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Thread: Prepper tips

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    Prepper tips

    Since the Ebola thread in "hot news", has gotten onto the subject of disaster preps and good ideas, i thought it was high time we had a thread devoted to it.

    Here are some from that thread.
    Quote Originally Posted by efmbman View Post
    How about a flashlight/lantern that does not require batteries? Get some of those little landscaping solar lights. They charge up by day, and will glow all night.
    Quote Originally Posted by efmbman View Post
    Think practical and simple. Little things like saving dryer lint so that you have a good supply of tinder for fire-starting should it become necessary. Each trip to the local warehouse store, pick up a case of 20 oz water bottles (it's like $7 for 24 bottles). Shelf like in a dark, cool area is about 3 years for that. Before you know it, you have a large supply of water.
    Quote Originally Posted by Mjölnir View Post
    Vaseline lights even in a heavy rain.

    Can also roll a couple of sheets of newspaper into a long tube, tie every two inches with string or twine, cut between the strings and dip the pieces into paraffin wax. Those make really good starters that will catch by the flame of a match or lighter.
    Quote Originally Posted by efmbman View Post
    Good ones. A little twist I do: I cover cotton balls in petroleum jelly and store them in an old Altoids tin. As you said, the jelly makes them waterproof and the tin keeps them from drying out. Small enough to put in a pocket for hiking / camping.

    Doritos are a good fire starter, too.
    A few i have heard of in the past.
    1) If you see in store ads for sya by 5 for the price of 4, or 10 for 10 deals, get them and pack away 2-3 of each.
    2) Toilet rolls. Stock up on them as they are good items for trade. Same with jars of honey.
    3) Don't store batteries in a cool/cold place as this will drain them faster.

    So let's see if we can get up to 100 tips!

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    Senior Member Stalwart's Avatar
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    4) When building a shelter, consider the 5 W's:

    Water -- proximity to a source of drinking water and where water will flow when it rains.
    Wood -- Ready supply of shelter building materials and fuel.
    Weather -- try to find natural protection from wind / rain.
    Wigglies -- don't build a shelter on top of an ant colony or snake burrow.
    Widow Makers -- Look overhead for things that will fall and kill you.

    5) Remember the Rule of 3's:

    You can survive for 3 hours without shelter in bad WX, 3 days without water, 3 weeks without food. I have also heard 3 minutes without air and 3 months without some kind of social interaction before you go crazy.

    6) Myth: Moss grows on the north side of trees -- FALSE. Moss spreads via spores not seeds & spores don’t survive in dry areas. The sun shines from the south in the northern hemisphere, so a tree’s north side is generally more shaded and damp. In a thick forest though ... moss grows everywhere.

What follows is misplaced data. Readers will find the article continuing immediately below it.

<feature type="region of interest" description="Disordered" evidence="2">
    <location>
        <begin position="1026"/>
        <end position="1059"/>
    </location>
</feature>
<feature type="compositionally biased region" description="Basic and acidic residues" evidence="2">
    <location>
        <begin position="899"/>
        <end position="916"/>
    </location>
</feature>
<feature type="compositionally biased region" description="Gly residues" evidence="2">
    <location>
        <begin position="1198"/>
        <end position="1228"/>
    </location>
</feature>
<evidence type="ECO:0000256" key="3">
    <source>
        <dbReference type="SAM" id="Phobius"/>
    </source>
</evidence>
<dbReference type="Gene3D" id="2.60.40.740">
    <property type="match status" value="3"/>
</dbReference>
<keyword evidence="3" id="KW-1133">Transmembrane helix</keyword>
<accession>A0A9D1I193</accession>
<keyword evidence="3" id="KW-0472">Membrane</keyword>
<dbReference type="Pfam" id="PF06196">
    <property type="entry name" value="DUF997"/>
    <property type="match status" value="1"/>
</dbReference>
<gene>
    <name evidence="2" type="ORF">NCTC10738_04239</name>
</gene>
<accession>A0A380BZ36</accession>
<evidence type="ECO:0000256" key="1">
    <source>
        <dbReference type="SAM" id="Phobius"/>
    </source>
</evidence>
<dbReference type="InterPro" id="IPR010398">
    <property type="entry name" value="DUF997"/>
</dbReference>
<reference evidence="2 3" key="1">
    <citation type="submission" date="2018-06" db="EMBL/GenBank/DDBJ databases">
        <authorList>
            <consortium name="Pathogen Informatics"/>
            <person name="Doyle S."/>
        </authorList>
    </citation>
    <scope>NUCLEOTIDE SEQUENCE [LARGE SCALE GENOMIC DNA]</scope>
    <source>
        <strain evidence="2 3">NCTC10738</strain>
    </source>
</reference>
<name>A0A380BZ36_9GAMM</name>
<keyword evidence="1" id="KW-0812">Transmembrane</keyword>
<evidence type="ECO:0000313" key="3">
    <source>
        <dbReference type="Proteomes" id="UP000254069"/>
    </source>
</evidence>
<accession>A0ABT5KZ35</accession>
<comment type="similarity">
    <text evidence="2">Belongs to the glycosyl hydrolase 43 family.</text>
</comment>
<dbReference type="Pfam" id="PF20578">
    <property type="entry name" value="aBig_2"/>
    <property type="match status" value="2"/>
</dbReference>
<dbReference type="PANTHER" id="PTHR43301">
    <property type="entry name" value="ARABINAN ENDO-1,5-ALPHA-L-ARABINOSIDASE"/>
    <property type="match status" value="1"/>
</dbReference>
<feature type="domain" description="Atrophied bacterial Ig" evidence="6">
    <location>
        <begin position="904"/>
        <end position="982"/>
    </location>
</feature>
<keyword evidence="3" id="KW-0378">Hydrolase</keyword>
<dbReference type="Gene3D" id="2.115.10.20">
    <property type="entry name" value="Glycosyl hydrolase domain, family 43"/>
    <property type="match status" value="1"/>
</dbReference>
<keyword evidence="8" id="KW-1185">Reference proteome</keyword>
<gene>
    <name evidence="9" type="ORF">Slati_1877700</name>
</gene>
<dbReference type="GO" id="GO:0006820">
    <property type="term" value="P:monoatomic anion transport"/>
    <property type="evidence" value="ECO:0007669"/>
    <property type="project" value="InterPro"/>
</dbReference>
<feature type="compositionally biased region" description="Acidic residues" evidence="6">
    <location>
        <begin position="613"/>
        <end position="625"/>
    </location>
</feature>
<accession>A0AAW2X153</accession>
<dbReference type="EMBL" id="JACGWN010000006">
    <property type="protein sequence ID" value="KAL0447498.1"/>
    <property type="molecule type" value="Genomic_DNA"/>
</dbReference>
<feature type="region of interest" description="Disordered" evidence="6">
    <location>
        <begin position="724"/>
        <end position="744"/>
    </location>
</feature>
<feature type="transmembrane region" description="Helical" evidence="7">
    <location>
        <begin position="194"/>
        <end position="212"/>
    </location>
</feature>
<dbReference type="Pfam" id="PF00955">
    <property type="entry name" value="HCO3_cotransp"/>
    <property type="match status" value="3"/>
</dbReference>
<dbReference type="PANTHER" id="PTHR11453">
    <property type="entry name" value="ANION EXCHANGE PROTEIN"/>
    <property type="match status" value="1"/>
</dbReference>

7) Practice basic hygiene. A minor cut can get infected, then you are screwed. Brush your teeth, women need to mind menstrual care, avoid poison ivy etc., shaving can get your cut -- skip it, trim your nails to avoid ingrown nails (you can file them down with rocks -- seriously), bathe when you can ... in moving/non-stagnant water if possible.
    Last edited by Stalwart; 10-19-2014 at 11:17 AM.
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    Administrator UncaRastus's Avatar
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    Stalwart,

    Seeing as how you went through SERE and Advanced SERE , you probably have an expanded Go Bag packed, as a result of forward thinking, based in part on your training.

    Could you please give us a heads up on what you pack for 'Bug Out Time'? It would help the rest of us to become better prepared.
    Last edited by UncaRastus; 10-19-2014 at 02:21 PM.

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    Banned sandsjames's Avatar
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    Tip 1: Stock up on tin-foil. You must always have enough to replace your hat.

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    Senior Member Stalwart's Avatar
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    Quote Originally Posted by UncaRastus View Post
    Stalwart,

    Seeing as how you went through SERE and Advanced SERE , you probably have an expanded Go Bag packed, as a result of forward thinking, based in part on your training.

    Could you please give us a heads up on what you pack for 'Bug Out Time'? It would help the rest of us to become better prepared.
    I am more prepared for bad WX than the end of society so I don't so much have a bug-out or go bag. I am pretty comfortable outside and in the woods for long periods of time though, after living in Idaho for 18 months have been known to keep a bag with the following in my vehicle in winter as well as one of my backpacks that usually has:

    sleeping bag & bivvy sack
    rain poncho
    knife & sharpening stone
    fire starting kit (matches, flint, dryer lint/cotton balls etc)
    map of the area & compass
    whistle (sometimes you may want to be found y'know)
    flashlight & extra batteries.
    16 or 24oz oz metal cup (when I go 'minimalist camping' I cook in it and eat right out of it)
    water bottle
    approx 100' of parachute cord (rope)
    5 or 6 small tent pins

    No need for tents or too much gear. I can build my own shelter or sleep in the bag inside the bivvy sack and be fine in most storms. When I was flying (riding) in the EP-3, I pretty much had all of this packed into my survival vest & bag, along with some field stripped MRE's. It would be enough to get me through a couple of days.

    We live on 6 acres in Maryland and get hurricanes and some bad WX in the winter sometimes (our area is really rural so we may not get plowed out for several days in winter). The previous owner had a 500 gallon propane tank in the back part of the property with a line that ran all the way to the house (that tank was 3/4 full when we bought the house). We are on well water so last year I got a basic load (2k watt) propane powered generator and had an electrical contractor redo the home panel (not too expensive) to allow me to run just the well pump, wall outlet that powers the fridge and another outlet in the attached garage where we have a spare fridge & freezer with the generator. I would not run the generator full time but could run it for an hour a couple times a day to keep food from spoiling and to fill water containers for several weeks with the fuel I have on hand If I cut the 2 wall outlets out of the loop I could probably go a 3-4 months of running the pump long enough to get 10 gallons of water once a day.